The Best Scotch Whiskey
What the best Scotch whiskey? It's all a matter of taste, of course. Hard core aficionados often prefer the strong, smoky tasting whiskeys associated with the distilleries on the Isle of Islay. Others like a smoother Scotch, sometimes achieved by aging the whiskey in oak barrels that once contained sherry.
To state my own bias, I like it strong. To me, a good Scotch whiskey has some bite in it. The taste should be redolent of smoke, peat, and sea air. Nothing against the smoother varieties, which are often very good indeed, but a strong Islay Scotch is my idea of single malt heaven.
To be considered for the list below, a whiskey must (a) be distilled in Scotland, and (b) be of the single malt variety. No blended Scotches allowed.
- Ardbeg (10 year) - Smooth, smoky, well-rounded, maybe as close to a perfect Scotch as can be found. The smoothest and most approachable of the smoky/peaty Scotches from the isle of Islay. Very strong overtones of peat, but by no means overwhelming. Some might care for something a bit stronger, but considering its overall quality and accessibility to non-hardcore Scotch drinkers, I think it deserves to place on top.
- Macallan (18 year) Macallan is aged in sherry casks, which gives it a slightly sweet taste and removes any hint of bite. There's not even the barest bit of harshness here, which makes it perfect for an after dinner nightcap (served neat, of course); but it can be a bit cloying when taken more than a single glass at a time. There are better values out there, but if money is not object, why not? It's a great Scotch.
- Lagavulin Scotch (16 year) - A glass of Lagavulin is like a trip to the bottom of a peat bog. Not a drink for wimps, the smoke and peat are strong and omnipresent. The non-hardcore will want to take it with a drop or two of water to dilute the strength of flavor, but a glass taken neat will make the hair on your chest grow an inch or two.
- Laphraoig (10 year) - Smoke, peat, brine, sea air - yes, Laphraoig is a strong Scotch. Novices may find it too harsh, but more seasoned drinkers will be delighted by the power of its flavors. A glass of Laphraoig will transport you to a windswept bay in the north of Scotland in a driving rain, but you'll be too warm to care about the weather.
- Highland Park (12 year) - Great value for money at under $40 a bottle. It's a solidly smooth, neutral-tasting Scotch, very approachable to the novice. Lacks the hearty smoke and peat flavor that most enthusiasts consider the hallmark of a great Scotch, but, snobbery aside, this is a very smooth and tasty bottle that won't break your budget.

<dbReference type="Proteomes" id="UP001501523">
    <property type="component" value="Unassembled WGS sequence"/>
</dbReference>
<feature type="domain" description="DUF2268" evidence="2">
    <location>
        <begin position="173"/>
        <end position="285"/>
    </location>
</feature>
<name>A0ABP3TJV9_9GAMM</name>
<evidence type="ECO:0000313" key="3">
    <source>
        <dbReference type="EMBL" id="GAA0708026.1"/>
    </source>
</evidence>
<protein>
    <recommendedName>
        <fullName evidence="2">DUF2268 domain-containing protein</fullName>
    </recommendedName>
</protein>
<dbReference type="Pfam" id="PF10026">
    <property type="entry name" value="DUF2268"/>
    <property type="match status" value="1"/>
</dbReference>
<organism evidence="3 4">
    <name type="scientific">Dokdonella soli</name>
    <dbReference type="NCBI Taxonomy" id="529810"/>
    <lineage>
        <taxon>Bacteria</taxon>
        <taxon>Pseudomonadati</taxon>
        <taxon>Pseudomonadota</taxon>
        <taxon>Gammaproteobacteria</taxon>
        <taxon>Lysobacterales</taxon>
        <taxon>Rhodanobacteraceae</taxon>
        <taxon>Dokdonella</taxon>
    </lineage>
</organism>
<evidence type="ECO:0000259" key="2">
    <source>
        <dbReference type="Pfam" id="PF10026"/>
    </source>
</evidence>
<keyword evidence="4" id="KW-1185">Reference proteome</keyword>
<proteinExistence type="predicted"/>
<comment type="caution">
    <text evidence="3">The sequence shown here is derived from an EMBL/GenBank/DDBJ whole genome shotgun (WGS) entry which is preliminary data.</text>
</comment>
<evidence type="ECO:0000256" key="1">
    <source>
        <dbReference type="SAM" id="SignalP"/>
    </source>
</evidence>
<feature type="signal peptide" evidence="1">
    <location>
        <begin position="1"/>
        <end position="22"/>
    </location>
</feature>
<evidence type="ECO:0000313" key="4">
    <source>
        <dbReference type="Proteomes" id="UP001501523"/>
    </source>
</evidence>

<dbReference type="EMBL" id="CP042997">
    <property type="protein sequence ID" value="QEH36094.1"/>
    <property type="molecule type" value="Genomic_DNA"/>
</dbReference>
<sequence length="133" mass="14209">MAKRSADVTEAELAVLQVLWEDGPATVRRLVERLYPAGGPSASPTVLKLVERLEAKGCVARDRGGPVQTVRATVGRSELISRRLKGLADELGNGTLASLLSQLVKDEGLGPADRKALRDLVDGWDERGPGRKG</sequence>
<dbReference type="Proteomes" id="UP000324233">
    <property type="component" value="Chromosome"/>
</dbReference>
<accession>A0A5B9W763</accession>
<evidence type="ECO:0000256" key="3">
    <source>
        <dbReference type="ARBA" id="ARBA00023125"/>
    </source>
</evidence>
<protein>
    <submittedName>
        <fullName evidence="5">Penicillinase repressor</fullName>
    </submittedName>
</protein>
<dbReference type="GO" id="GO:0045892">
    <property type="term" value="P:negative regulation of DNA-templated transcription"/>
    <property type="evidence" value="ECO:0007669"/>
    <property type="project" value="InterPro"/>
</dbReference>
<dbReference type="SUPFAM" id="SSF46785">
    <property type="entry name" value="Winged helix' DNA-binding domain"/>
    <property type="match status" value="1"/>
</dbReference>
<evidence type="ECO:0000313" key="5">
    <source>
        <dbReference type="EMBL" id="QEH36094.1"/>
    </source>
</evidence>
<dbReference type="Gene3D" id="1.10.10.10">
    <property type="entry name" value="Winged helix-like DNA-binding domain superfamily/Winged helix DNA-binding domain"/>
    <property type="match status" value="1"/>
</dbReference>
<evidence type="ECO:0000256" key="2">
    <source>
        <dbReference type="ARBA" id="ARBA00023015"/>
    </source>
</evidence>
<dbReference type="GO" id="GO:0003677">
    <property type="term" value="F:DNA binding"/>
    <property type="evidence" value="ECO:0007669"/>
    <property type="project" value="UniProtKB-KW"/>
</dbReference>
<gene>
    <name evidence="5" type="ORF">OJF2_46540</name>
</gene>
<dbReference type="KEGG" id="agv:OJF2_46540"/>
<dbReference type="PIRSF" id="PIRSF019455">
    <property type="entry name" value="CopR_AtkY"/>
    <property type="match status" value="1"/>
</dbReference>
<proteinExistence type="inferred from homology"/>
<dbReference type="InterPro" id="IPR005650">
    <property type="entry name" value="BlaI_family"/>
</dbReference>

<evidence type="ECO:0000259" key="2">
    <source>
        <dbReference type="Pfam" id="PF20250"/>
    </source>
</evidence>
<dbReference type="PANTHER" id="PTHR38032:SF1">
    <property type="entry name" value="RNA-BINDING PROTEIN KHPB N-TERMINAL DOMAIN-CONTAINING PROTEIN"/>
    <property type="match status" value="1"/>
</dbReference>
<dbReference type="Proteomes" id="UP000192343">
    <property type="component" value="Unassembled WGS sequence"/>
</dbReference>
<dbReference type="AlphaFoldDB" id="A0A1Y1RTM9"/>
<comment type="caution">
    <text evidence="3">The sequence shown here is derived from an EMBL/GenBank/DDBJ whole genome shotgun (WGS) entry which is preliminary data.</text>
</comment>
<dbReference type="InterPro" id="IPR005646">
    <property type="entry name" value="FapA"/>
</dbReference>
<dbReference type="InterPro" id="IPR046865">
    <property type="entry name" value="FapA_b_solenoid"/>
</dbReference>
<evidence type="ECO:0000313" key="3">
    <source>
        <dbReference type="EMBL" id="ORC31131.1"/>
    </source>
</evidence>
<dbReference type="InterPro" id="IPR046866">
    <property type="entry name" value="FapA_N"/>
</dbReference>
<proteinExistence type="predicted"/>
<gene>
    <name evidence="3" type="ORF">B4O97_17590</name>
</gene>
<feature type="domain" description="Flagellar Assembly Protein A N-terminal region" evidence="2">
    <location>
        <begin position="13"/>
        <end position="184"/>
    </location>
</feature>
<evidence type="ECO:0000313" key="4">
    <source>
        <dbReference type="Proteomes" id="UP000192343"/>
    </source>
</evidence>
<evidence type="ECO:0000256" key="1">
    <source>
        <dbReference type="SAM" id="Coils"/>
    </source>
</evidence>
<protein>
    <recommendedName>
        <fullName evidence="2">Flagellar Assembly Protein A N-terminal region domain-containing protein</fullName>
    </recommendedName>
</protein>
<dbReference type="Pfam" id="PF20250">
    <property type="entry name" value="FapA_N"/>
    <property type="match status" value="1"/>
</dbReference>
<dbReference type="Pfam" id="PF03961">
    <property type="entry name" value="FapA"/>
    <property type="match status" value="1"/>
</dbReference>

- Balvenie Doublewood (12 year) - A smooth and sweet Scotch aged in oak Sherry barrels. If you hate Laphraoig, you'll probably love Balvenie Doublewood, and vice versa. Those that like a smooth, velvety Scotch with hints of sweetness will love the richness and complexity of this excellent single malt. Comparable to the Macallen - maybe not quite as good, but a much better value.
- Bowmore (18 year) - Another Islay Scotch, and that means smoke and peat in abundance. Bowmore tends to be smother and easier on the pallet than some of its island cousins, making it a more approachable malt for non-enthusiasts. The Bowmores represent very solid value and are a good entry into the world of distinctive Isle of Islay Scotches.
- Glenlivet (12 year) - Just because you can find it in every liquor store in America doesn't mean it's not a good Scotch. Glenlivit is a solid starter Scotch with a neutral taste that's neither too smokey nor too sweet. For value and accessibility, it's a very decent single malt.
- Oban (14 year) - Oban,like the omnipresent Glenlivet, is a solid overall Scotch that lacks a strong personality. I've only had one bottle of the stuff, but it left no particular impression (and didn't make me want to run out for another bottle). In short, it's a very decent Scotch for people who like single malts, but don't like the varieties with stronger personalities.
- Glenmorangie (10 year) - Well, its the best-selling Scotch in Scotland, and that has to count for something, right? Smooth, light, perhaps even a bit fruity, it's a Scotch for those who don't like too much bite. Overall, it's a perfectly fine single malt to serve to visiting relatives who don't care for strong flavors, while you pour yourself a glass of Laphraoig.
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